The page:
But for all of the things we don’t fully grasp about the British culture, we readily admit they have quite a few enviable advantages over us.  Take potato chips, for example.  Augusten Burroughs, the author of the delightful memoir “Running with Scissors,” wrote another book with an entire chapter on British “crisps.”  He makes a legitimate point that while Americans have a handful of flavors on our shelves, the British have taken it to a whole new level of diversity in choice.  Forget salt & vinegar or boring ranch. I ask this: how much more oppressive can you be, potato chip manufacturers, to the poor, deprived American people?  Walk into any English convenience or grocery store, make your way to the “crisps” aisle, and you’ll end up paralyzed by the sheer abundance of choices.  Prawn cocktail, anyone?  Roast beef?  Ham and English mustard flavor, the hell you say?  Thai chili, can it be?!  Of course Marmite flavored crisps just takes it one step too far, another disconnect between our people because when it comes to Marmite, most Americans would rather chew on a used shoe.  But my point is that we are gravely inferior when it comes to thinking outside of the box in this snack category.  Add the fact that they can claim dreamboat David Beckham and the great Elton John as their own, and fine, we fold and simply can’t compete tit-for-tat.

This brings me to yet one more example of a moment when we bow our heads to the brilliant British for staying one step ahead of the U.S.  While biltong is currently doing a wonderful job of disrupting the American beef jerky market, England embraced it long ago as a healthier protein snack.  I may have bashed pub food like bangers and mash earlier on, but they serve biltong now because they’ve figured out it’s the perfect pairing to an ice cold beer, which we know they enjoy almost as much as their tea.  London has store after store that carries biltong brands and at Borough Market, one of the oldest food markets in the city, fresh, artisanal biltong hangs in one of the stalls, luring foodies from far and wide.  We've been foiled once again.  They carry it in their gyms, they give it to their kids, and they totally “get it” while we’re just now figuring out that biltong rules, jerky drools.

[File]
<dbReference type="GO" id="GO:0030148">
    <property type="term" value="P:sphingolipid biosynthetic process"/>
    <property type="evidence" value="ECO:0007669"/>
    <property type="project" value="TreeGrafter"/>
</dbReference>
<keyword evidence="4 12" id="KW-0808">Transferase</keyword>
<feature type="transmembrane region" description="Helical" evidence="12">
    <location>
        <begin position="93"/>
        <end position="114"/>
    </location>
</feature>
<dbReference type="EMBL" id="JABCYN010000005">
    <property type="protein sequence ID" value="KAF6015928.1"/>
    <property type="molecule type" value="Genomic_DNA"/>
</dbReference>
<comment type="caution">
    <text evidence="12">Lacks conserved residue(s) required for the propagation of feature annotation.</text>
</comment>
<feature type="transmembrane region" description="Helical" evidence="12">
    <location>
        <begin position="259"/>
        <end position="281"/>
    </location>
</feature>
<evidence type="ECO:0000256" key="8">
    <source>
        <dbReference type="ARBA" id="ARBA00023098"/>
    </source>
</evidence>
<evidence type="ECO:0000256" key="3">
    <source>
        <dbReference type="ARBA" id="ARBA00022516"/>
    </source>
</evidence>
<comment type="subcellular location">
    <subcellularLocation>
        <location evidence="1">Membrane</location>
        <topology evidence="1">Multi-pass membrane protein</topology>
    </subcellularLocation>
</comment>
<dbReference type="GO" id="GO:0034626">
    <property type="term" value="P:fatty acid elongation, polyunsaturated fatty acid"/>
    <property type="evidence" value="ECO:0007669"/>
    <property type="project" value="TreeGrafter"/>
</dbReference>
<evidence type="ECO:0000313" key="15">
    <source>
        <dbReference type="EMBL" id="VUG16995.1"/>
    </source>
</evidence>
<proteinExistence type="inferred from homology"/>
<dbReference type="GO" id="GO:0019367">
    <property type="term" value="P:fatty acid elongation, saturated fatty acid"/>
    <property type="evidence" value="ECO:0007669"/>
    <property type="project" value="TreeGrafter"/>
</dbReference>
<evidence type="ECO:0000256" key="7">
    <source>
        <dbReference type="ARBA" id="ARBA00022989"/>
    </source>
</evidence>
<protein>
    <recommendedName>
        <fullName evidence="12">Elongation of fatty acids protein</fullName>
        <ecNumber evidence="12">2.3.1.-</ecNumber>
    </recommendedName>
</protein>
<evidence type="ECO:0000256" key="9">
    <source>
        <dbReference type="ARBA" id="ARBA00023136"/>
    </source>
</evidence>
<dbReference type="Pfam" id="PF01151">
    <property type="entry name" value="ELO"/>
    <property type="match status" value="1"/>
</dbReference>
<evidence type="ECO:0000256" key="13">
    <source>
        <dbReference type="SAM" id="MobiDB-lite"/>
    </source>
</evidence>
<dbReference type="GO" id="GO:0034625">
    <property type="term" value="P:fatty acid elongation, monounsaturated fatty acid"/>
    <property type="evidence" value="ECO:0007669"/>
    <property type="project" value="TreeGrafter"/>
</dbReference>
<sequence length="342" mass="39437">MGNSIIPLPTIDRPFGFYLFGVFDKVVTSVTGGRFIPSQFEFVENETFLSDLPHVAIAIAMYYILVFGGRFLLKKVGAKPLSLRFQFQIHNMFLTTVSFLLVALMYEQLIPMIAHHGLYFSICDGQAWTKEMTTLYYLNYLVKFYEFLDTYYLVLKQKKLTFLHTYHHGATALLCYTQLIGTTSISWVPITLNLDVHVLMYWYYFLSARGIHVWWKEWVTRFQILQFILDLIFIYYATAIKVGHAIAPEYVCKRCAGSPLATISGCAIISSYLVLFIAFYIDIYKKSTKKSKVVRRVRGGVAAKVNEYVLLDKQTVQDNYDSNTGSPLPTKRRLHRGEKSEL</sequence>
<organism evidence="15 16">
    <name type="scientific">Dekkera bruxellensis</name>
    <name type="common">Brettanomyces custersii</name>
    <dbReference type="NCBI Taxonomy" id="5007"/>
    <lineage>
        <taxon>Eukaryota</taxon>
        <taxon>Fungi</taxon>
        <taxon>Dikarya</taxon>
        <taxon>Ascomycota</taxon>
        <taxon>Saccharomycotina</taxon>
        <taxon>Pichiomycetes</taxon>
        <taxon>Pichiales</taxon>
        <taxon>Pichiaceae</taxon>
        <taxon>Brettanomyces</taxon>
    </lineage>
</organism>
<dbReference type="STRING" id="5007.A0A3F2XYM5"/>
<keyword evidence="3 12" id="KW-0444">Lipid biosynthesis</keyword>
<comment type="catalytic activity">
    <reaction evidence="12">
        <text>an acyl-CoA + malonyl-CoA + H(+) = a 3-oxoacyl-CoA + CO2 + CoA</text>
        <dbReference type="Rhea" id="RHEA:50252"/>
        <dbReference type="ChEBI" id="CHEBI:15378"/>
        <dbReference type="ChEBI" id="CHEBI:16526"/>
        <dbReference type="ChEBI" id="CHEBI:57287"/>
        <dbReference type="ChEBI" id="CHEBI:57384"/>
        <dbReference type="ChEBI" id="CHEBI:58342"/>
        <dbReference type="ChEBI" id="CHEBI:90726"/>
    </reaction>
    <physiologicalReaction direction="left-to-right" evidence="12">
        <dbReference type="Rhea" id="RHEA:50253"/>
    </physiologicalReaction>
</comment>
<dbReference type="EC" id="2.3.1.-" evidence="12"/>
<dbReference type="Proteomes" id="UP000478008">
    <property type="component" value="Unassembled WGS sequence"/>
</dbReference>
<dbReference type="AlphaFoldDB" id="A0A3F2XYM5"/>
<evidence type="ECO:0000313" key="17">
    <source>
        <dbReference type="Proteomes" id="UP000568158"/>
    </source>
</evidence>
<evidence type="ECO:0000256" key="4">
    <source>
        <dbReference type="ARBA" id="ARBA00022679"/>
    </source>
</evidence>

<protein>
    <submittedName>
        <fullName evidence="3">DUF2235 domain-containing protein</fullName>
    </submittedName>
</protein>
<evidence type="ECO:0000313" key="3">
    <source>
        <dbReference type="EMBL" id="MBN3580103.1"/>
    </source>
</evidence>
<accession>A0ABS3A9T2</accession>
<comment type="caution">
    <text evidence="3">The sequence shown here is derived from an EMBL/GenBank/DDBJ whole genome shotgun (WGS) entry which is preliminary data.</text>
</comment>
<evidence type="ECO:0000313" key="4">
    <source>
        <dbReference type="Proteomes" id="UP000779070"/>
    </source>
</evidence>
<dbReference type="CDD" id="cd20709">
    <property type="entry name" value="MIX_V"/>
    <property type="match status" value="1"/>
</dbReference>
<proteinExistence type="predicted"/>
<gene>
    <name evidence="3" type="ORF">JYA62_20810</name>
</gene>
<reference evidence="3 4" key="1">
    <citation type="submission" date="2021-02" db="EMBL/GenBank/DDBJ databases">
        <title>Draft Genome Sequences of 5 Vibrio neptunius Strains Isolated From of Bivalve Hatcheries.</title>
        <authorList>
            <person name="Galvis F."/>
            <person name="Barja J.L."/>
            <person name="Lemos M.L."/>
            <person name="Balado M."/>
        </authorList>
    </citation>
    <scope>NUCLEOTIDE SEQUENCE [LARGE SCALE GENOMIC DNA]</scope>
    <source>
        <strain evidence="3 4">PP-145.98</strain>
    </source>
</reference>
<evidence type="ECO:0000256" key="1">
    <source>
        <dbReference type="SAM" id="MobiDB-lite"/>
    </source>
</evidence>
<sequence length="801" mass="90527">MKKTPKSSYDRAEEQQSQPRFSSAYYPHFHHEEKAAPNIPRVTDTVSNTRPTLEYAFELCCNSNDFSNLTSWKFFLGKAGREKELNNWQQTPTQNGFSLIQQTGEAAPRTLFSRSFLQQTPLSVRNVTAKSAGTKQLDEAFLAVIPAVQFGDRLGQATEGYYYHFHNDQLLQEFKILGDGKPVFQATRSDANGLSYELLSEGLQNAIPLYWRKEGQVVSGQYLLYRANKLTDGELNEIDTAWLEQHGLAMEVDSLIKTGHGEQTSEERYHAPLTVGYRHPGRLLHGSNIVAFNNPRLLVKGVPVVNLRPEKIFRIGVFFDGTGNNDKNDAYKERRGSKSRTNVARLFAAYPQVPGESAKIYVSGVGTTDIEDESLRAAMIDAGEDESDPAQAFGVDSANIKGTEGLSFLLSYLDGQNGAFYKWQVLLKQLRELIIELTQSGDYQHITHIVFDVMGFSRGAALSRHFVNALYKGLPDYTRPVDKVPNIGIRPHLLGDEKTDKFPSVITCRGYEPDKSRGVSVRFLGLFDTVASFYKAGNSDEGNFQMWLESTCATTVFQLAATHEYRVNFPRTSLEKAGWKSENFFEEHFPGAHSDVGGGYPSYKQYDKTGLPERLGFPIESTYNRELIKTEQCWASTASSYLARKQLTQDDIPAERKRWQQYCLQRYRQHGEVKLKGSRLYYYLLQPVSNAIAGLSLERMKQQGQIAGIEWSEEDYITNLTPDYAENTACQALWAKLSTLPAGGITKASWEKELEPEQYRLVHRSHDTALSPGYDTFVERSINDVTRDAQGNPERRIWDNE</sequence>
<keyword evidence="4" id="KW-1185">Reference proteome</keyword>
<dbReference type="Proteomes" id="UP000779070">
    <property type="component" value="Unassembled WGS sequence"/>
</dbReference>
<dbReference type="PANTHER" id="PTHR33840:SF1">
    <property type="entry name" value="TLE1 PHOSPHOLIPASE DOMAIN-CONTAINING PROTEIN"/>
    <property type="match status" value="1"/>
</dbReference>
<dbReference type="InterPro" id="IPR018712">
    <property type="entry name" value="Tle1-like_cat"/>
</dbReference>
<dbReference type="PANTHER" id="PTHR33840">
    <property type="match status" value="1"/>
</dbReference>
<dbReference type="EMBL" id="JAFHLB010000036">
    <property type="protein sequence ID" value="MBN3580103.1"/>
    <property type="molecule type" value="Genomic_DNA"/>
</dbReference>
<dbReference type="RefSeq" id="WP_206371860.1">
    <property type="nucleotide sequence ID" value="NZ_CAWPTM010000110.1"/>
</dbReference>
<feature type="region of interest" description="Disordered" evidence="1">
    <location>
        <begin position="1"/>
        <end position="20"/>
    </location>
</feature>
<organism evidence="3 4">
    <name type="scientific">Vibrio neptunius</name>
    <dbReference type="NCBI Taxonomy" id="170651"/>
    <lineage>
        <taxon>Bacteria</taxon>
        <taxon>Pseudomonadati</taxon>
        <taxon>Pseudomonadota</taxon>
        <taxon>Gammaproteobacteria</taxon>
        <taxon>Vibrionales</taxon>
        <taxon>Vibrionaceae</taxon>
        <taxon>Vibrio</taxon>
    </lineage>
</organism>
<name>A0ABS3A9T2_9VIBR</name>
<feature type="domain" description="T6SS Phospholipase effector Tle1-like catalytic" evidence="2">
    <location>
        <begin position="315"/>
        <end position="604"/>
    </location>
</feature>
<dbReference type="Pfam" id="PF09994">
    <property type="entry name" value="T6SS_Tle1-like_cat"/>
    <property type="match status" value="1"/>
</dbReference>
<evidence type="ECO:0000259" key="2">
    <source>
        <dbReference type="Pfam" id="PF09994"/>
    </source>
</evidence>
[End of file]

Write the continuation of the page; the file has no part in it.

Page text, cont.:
While biltong is mostly available in the U.S. via online stores and select (and limited) retail outlets, it’s nowhere near as available as it is here in the UK.  We know it’ll get there as more and more Americans are favoring biltong over sugar, preservative and junk-laden jerky, but couldn't we have one thing we discovered before England?  In summary, we call on all of the innovators and trailblazers out there to step it up.  In the meantime, we give a shout out to our English brothers and sisters for being as smart and savvy as they are.  

Signing off for now, 

The Biltong Baron

P.S.  Keep an eye out for our new bold and adventurous flavors.  Move over, potato chips, you carb-loaded inferior snack choice!  There’s a new sheriff in town.